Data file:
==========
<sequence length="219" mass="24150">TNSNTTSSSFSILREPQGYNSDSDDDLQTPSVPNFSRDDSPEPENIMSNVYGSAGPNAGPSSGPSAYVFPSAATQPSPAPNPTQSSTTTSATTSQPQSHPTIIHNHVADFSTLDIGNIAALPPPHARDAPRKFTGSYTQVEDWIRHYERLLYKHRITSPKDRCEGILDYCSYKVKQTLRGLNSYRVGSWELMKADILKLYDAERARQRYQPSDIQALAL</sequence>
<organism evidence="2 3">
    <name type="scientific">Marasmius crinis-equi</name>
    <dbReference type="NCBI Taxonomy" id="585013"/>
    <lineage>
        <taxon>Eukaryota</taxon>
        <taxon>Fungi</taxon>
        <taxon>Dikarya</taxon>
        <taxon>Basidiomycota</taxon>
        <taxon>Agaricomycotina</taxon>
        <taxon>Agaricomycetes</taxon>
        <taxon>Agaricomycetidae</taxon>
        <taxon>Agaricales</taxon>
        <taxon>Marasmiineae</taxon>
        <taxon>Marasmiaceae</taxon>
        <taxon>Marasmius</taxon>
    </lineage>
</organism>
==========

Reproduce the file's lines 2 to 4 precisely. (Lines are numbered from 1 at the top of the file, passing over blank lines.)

<organism evidence="2 3">
    <name type="scientific">Marasmius crinis-equi</name>
    <dbReference type="NCBI Taxonomy" id="585013"/>